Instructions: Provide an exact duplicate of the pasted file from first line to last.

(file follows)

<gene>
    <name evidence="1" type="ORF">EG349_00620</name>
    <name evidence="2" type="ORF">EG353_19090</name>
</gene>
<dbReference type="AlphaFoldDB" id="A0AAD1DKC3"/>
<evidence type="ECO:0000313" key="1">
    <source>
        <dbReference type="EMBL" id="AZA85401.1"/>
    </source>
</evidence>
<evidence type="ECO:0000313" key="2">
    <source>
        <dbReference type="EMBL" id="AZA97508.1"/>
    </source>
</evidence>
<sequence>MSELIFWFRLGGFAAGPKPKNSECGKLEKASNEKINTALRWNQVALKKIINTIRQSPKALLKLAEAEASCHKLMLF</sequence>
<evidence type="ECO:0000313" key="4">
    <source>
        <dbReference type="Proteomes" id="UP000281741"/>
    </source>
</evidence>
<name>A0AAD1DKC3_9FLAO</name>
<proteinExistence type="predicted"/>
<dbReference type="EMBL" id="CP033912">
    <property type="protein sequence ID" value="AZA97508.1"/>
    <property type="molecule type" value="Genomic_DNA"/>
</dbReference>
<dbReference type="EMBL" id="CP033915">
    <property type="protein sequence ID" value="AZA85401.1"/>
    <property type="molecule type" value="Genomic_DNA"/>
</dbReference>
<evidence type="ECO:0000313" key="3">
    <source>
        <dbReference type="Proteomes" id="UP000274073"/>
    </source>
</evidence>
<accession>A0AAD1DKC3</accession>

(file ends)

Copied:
<gene>
    <name evidence="1" type="ORF">EG349_00620</name>
    <name evidence="2" type="ORF">EG353_19090</name>
</gene>
<dbReference type="AlphaFoldDB" id="A0AAD1DKC3"/>
<evidence type="ECO:0000313" key="1">
    <source>
        <dbReference type="EMBL" id="AZA85401.1"/>
    </source>
</evidence>
<evidence type="ECO:0000313" key="2">
    <source>
        <dbReference type="EMBL" id="AZA97508.1"/>
    </source>
</evidence>
<sequence>MSELIFWFRLGGFAAGPKPKNSECGKLEKASNEKINTALRWNQVALKKIINTIRQSPKALLKLAEAEASCHKLMLF</sequence>
<evidence type="ECO:0000313" key="4">
    <source>
        <dbReference type="Proteomes" id="UP000281741"/>
    </source>
</evidence>
<name>A0AAD1DKC3_9FLAO</name>
<proteinExistence type="predicted"/>
<dbReference type="EMBL" id="CP033912">
    <property type="protein sequence ID" value="AZA97508.1"/>
    <property type="molecule type" value="Genomic_DNA"/>
</dbReference>
<dbReference type="EMBL" id="CP033915">
    <property type="protein sequence ID" value="AZA85401.1"/>
    <property type="molecule type" value="Genomic_DNA"/>
</dbReference>
<evidence type="ECO:0000313" key="3">
    <source>
        <dbReference type="Proteomes" id="UP000274073"/>
    </source>
</evidence>
<accession>A0AAD1DKC3</accession>